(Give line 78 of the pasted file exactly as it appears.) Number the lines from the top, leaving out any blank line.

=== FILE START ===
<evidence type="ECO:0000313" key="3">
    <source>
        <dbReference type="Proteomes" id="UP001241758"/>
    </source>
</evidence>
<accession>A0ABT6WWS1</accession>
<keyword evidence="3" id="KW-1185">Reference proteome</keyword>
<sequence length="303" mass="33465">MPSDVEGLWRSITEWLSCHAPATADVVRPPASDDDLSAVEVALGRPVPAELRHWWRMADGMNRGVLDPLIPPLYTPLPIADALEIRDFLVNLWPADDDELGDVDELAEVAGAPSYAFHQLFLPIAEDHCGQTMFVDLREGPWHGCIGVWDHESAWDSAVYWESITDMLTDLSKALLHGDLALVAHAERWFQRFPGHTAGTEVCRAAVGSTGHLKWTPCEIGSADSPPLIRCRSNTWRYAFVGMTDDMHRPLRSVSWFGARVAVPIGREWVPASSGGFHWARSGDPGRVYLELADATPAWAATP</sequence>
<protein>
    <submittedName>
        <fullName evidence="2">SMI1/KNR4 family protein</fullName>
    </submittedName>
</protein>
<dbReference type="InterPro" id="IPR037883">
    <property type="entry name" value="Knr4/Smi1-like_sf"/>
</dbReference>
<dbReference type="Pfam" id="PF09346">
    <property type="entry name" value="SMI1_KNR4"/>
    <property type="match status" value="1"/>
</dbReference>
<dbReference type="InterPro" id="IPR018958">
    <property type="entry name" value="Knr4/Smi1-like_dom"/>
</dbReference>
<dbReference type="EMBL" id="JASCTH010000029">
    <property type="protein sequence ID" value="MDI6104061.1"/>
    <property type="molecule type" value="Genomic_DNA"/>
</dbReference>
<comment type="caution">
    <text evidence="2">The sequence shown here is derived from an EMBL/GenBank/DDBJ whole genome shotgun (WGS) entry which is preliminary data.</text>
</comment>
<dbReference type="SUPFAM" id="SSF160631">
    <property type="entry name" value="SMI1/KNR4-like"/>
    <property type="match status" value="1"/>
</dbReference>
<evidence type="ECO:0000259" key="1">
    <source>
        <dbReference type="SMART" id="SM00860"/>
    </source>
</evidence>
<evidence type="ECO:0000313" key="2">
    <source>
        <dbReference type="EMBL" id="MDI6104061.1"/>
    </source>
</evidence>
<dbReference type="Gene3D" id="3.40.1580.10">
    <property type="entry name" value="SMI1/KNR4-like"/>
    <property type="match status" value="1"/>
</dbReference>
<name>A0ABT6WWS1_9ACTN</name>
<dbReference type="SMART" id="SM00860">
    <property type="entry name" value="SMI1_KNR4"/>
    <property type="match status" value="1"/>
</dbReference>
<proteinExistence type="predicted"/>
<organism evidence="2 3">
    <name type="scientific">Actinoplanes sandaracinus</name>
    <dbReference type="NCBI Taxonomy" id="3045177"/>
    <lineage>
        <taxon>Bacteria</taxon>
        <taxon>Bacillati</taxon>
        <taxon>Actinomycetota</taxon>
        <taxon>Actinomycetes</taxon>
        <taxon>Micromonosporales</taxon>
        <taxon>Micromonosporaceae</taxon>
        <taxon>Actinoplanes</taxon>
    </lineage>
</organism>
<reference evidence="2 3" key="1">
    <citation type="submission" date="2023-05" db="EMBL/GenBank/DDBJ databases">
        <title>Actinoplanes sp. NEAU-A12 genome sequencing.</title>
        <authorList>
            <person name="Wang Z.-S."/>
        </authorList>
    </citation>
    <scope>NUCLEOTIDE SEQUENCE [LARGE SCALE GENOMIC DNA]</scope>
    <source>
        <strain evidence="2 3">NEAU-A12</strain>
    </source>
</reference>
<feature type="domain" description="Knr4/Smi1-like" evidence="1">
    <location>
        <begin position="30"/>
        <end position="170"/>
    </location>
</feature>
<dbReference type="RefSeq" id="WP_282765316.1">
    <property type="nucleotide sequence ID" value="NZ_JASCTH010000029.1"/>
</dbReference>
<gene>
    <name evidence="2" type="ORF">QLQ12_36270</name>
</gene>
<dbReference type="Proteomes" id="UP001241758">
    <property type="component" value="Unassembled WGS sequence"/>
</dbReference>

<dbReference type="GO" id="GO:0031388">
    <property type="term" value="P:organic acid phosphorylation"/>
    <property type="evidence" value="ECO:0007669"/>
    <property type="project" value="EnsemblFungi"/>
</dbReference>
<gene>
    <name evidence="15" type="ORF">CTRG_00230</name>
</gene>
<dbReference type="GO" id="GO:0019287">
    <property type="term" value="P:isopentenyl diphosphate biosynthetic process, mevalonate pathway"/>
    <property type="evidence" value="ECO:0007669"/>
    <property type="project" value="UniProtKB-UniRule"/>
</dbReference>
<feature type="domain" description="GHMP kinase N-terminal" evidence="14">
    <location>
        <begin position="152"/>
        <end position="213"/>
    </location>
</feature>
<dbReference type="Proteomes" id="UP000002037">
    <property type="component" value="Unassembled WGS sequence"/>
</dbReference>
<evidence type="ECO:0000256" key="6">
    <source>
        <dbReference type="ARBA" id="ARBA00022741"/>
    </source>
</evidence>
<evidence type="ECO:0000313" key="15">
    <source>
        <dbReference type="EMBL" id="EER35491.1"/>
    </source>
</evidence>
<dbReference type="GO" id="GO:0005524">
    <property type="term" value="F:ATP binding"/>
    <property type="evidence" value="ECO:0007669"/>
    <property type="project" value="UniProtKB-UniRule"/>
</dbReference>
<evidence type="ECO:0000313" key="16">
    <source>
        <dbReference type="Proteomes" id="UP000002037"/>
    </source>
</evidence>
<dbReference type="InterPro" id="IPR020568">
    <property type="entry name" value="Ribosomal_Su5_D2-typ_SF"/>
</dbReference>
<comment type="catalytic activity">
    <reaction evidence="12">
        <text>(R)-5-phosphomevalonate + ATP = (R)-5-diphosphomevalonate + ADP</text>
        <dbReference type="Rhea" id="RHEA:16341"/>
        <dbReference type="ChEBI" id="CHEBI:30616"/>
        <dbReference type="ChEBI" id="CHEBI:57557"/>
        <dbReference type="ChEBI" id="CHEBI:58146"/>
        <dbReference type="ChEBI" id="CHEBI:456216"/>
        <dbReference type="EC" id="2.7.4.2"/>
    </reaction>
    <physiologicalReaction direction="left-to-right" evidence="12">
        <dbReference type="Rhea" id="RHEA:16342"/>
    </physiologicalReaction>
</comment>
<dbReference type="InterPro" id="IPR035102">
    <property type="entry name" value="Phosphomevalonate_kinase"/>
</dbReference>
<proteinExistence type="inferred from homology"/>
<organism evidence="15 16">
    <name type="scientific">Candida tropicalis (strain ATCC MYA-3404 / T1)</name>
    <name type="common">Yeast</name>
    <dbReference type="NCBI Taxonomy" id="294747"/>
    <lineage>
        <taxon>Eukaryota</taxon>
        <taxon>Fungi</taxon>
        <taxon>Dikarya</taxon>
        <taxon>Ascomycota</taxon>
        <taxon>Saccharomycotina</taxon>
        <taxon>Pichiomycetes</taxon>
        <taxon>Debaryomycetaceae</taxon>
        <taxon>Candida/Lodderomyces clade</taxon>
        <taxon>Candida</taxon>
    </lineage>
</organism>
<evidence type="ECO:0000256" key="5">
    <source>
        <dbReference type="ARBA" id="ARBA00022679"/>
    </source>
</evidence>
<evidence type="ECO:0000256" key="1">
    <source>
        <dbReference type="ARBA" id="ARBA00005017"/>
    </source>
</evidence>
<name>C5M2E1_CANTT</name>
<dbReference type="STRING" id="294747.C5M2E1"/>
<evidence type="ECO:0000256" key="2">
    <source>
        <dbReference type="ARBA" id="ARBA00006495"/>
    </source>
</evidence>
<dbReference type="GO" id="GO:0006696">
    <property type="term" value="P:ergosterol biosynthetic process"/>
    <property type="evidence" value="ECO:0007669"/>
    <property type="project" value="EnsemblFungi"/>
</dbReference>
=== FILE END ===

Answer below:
    </source>